Morris, J. (2015). Notes on the “Worthless Dowry” of Soviet Industrial Modernity: Making Working-Class Russia Habitable. Laboratorium: Russian Review Of Social Research, 7(3), 25–48. Retrieved from

The Warm Home of Cacti and Other Soviet Memories: Russian Workers Reflect on the Socialist Period

Article Journal online

author’s copy of article



Jeremy Morris . “The Warm Home of Cacti and Other Soviet Memories: Russian Workers Reflect on the Socialist Period.” Central Europe 2014; 12(1), 16-31. DOI: 10.1179/1479096314Z.00000000020

Keywords: working-class culture, memory, Soviet Union, Russia, ethnography, lay normativity

This article examines ‘lay’ memory and understandings of the Soviet Union within a working-class community in regional Russia. Based on ethnographi­c fieldwork and materials, it presents informants’ narratives on the past as seen through the division of lived experience into the present and the ‘time before’ 1991. Positive associations of the past refer to the benefits of the social wage under socialism, the loss of which is keenly felt even while paternalistic relations continue to be expected by workers from enterprises. Shared class-based memory is a resource articulating a ‘lay’ reasoning on the supposed superiority of the socialist social contract, rather than any articulation of political support for the Soviet system. What endures is a clearly articulated, morally normative understanding of social justice, mythical in the past and absent in the present.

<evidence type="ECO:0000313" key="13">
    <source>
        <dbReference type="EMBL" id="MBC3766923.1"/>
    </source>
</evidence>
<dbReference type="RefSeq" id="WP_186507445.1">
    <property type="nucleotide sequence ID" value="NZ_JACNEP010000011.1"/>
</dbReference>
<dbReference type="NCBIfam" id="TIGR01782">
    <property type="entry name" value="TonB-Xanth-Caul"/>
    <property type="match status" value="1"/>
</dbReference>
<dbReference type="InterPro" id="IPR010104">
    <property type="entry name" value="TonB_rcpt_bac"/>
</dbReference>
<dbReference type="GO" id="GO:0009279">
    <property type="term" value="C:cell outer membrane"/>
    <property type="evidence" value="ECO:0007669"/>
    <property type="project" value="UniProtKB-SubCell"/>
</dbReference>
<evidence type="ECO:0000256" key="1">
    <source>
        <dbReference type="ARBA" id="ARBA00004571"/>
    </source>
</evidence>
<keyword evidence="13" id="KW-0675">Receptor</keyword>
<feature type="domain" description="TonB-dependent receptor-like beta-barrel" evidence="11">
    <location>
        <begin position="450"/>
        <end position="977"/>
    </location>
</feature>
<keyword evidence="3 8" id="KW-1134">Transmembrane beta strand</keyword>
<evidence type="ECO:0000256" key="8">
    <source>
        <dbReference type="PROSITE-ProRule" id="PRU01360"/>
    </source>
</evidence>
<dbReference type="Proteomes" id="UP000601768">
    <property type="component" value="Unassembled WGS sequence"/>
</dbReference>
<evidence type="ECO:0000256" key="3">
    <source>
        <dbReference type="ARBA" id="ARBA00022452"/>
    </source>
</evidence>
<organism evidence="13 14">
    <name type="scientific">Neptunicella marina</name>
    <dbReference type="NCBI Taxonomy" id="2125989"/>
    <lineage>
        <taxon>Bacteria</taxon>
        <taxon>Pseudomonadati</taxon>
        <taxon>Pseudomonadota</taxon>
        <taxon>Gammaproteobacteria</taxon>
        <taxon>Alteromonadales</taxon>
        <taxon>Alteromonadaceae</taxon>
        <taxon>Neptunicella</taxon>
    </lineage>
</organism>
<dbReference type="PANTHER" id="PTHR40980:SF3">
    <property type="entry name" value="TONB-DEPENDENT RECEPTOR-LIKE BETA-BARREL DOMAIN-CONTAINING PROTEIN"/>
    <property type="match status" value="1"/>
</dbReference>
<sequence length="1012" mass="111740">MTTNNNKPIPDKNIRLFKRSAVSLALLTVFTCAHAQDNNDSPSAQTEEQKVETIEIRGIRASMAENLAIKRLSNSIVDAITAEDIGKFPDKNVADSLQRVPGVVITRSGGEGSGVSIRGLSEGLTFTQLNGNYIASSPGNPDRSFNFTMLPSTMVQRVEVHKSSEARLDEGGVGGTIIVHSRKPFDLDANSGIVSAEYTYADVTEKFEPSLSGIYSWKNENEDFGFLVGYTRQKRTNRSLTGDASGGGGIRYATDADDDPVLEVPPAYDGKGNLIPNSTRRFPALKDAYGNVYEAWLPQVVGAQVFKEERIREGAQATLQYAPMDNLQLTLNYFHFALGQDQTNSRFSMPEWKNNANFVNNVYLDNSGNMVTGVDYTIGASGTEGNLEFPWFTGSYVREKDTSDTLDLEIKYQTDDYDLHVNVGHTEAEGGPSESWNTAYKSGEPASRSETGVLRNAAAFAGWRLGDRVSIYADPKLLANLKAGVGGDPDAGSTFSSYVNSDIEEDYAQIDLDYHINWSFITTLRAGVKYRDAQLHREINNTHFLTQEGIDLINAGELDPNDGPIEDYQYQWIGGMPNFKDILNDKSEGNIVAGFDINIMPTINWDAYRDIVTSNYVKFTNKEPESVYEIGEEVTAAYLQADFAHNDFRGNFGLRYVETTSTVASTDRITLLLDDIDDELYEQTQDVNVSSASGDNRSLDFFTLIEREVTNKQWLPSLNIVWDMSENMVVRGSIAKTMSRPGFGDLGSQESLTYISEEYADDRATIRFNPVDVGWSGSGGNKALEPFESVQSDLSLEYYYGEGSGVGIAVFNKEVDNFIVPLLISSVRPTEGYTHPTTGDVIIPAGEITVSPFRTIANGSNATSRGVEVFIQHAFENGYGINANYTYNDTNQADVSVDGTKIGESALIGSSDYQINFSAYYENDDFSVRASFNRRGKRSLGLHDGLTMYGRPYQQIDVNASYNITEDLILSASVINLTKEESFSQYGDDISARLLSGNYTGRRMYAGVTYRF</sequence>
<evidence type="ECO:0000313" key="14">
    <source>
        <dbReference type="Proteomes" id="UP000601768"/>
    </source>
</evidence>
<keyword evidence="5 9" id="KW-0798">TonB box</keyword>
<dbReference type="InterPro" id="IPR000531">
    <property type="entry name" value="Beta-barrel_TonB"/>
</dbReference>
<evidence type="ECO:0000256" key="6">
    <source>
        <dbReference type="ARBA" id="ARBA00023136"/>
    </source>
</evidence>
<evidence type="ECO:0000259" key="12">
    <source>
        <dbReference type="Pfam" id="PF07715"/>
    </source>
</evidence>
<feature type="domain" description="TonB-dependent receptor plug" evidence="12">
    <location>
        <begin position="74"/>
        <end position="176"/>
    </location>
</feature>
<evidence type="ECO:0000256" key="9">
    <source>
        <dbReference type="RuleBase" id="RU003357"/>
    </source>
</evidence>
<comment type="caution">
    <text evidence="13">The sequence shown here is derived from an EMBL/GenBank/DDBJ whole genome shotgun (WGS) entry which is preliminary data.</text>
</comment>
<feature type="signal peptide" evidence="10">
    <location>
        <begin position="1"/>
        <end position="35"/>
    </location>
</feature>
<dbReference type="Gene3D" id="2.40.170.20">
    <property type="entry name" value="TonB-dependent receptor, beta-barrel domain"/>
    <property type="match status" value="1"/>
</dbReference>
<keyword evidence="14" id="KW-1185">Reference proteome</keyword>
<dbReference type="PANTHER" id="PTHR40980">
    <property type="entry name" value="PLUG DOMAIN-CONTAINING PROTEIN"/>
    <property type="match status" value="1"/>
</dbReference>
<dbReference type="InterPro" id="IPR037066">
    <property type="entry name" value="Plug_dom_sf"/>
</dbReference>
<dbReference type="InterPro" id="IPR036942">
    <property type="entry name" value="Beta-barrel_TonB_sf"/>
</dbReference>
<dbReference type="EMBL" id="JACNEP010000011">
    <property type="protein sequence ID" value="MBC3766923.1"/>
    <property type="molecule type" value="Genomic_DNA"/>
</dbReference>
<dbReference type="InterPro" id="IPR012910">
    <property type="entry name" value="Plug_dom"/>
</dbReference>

Beyond coping? Alternatives to consumption within a social network of Russian workers

Journal article link

Author’s copy of article



J Morris 2012 ‘Beyond Coping? Alternatives to Consumption within Russian Worker Networks’, Ethnography, (14)1, 85-103. DOI: 10.1177/1466138112448021.

Keywords: Russia, (post-)socialism, precarious workers, working-class communities, consumption